Inside 3D Printing and Fast Company are allowing 3D printing challengers to participate in this year’s Innovation By Design Awards competition. Entries will be judged on:
- Cultural impact
- Business impact
The idea is, obviously, to impress the judges with 3D design innovation, but they’re also certainly interested in how it applies to the business angle.
Although the judges are proficient in design, they have also extended this experience to business experience. Designers and companies are judged on their efforts to create progressive products that work for today’s applications, but also look to the future with strength and ambition. You must be engaged with a forward-thinking attitude by entering this competition, which is now in its fourth year.
With a deadline of May 13, you’ll want to crack to enter your fabulous creations, which could earn you a spot in the October issue of fast business magazine, which has a circulation of 725,000 copies, as well as a prominent place on Co.Design, a site which receives 4.2 million visits per month. The winners will also be “celebrated” in New York at the magazine’s 20th anniversary event in November.
The judges for the 3D design category will be:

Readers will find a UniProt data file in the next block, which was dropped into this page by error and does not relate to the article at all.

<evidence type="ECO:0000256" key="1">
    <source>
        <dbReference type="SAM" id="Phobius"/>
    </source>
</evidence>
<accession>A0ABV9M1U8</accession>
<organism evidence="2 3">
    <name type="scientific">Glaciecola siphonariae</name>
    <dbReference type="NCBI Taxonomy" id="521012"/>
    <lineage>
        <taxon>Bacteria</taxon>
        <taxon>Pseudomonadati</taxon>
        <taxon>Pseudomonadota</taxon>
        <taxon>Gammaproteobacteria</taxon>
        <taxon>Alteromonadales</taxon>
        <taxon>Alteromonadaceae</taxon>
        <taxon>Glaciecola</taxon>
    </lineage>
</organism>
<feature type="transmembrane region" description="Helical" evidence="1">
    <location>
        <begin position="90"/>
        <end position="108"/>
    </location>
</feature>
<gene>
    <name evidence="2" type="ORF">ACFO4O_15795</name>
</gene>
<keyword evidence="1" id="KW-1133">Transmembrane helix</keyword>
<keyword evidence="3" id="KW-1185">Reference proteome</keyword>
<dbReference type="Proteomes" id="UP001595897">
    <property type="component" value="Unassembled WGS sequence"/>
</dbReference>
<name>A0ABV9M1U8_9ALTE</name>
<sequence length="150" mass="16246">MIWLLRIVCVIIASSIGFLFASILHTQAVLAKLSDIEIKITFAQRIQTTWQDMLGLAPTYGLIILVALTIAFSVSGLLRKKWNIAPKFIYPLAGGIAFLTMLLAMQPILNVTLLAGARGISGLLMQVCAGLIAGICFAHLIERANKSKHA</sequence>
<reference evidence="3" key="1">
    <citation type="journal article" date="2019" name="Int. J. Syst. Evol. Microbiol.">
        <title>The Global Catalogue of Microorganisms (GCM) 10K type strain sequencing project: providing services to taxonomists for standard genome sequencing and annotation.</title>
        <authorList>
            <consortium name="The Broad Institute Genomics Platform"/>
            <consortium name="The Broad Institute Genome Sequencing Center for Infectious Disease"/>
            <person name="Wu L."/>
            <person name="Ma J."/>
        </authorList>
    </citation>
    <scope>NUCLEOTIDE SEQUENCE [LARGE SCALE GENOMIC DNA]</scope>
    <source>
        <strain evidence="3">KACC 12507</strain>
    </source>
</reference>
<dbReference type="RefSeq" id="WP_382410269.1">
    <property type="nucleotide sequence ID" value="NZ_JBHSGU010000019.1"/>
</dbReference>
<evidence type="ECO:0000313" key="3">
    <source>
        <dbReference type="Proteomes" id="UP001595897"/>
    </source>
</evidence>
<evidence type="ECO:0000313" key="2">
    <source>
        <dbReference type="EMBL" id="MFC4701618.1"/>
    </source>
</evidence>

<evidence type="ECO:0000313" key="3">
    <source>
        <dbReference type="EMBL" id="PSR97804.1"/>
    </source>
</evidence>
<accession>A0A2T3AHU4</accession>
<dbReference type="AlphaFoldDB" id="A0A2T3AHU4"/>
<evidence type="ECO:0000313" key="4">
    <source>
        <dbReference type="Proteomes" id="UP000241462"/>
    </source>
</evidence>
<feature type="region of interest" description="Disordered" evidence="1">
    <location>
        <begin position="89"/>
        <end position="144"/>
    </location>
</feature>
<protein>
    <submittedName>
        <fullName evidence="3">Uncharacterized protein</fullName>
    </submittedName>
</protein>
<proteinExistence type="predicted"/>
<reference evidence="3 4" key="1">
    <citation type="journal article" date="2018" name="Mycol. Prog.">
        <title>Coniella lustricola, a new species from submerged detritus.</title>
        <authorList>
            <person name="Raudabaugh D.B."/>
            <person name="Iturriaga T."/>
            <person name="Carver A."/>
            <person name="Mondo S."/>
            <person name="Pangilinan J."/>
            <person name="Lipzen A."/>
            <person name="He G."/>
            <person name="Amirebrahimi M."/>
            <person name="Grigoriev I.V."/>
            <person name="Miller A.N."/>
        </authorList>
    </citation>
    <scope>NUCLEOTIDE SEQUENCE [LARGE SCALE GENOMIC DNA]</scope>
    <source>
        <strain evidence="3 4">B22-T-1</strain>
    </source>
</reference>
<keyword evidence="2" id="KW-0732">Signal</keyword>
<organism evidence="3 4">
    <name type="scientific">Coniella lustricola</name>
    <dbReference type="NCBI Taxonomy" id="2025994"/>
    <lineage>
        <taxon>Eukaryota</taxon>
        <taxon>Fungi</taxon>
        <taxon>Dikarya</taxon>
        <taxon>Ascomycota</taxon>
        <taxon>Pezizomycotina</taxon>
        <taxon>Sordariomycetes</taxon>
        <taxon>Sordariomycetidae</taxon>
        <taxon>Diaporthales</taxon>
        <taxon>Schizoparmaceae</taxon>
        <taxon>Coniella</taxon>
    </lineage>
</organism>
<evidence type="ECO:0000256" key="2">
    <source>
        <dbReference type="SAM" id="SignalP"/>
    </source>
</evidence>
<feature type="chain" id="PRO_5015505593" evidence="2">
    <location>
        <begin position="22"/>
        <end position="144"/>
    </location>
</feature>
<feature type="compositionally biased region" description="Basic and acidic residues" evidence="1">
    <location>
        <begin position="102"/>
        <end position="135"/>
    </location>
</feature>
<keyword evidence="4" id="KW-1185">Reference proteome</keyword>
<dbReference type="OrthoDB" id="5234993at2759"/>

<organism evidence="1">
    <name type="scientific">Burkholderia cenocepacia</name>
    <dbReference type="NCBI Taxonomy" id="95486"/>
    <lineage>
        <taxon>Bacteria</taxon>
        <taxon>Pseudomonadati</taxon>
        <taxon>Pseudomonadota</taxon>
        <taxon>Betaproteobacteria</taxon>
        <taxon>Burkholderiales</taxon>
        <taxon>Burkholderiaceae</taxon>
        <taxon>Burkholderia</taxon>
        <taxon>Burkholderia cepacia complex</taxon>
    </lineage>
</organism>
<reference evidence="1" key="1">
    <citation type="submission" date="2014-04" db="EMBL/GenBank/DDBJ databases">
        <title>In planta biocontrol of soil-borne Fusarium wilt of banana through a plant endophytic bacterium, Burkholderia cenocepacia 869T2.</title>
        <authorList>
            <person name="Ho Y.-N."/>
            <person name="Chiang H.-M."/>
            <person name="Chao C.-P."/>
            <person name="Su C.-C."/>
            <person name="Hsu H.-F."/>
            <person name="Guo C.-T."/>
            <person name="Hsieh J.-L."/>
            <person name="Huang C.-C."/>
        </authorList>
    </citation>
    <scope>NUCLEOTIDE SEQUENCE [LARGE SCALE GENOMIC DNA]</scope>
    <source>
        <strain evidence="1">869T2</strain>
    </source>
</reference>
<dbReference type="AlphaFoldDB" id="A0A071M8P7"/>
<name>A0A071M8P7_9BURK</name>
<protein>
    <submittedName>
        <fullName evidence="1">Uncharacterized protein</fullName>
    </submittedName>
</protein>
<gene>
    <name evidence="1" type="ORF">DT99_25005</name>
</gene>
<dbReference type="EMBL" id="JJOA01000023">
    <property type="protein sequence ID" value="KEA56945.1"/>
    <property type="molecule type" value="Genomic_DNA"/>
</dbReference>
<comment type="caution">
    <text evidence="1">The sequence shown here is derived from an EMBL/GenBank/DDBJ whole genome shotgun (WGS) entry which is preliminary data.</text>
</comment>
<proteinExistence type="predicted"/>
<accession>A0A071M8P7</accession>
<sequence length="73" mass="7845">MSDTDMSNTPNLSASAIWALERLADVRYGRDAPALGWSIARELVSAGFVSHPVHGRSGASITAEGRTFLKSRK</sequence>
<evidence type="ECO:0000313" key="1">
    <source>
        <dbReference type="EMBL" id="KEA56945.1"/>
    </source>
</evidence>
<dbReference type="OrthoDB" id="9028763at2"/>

- Bre Pettis from Bold Machines
- Carl Bass from Autodesk
- Material Connection’s Andrew Dent
- Noah Robischon, fast businessChief Editor of
The general entry fee is $125, but is reduced to $50 for students ready to grab their breakthrough 3D designs. With your fee comes a subscription to fast business, a $19 value. The files are uploaded to the contest entry site. Entrants are permitted to submit multiple designs, with separate entry forms for each design. You can also enter each design into multiple categories, if applicable.
With 14 innovative design categories in total, other highlights are mobile application categories providing access to an interactive world on modern platforms, urban solutions offering urban improvements, fashion designs and smart home designs that allow our appliances and other home electronics to work with us on a more intuitive level. There’s also a category specifically for students, so they can take part in a project they recently completed, or even go back to projects from two years ago. Watch the video below for last year’s student winner.
These are just a few, but they can often relate to 3D design and 3D printing as well. With the ability to enter multiple categories, you can find inspiration by checking out what the judges are looking for further down in the contest details.
Is this a 3D design contest you want to enter? Tell us about it in the discussion thread of the Innovation By Design Awards 2015 forum on 3DPB.com.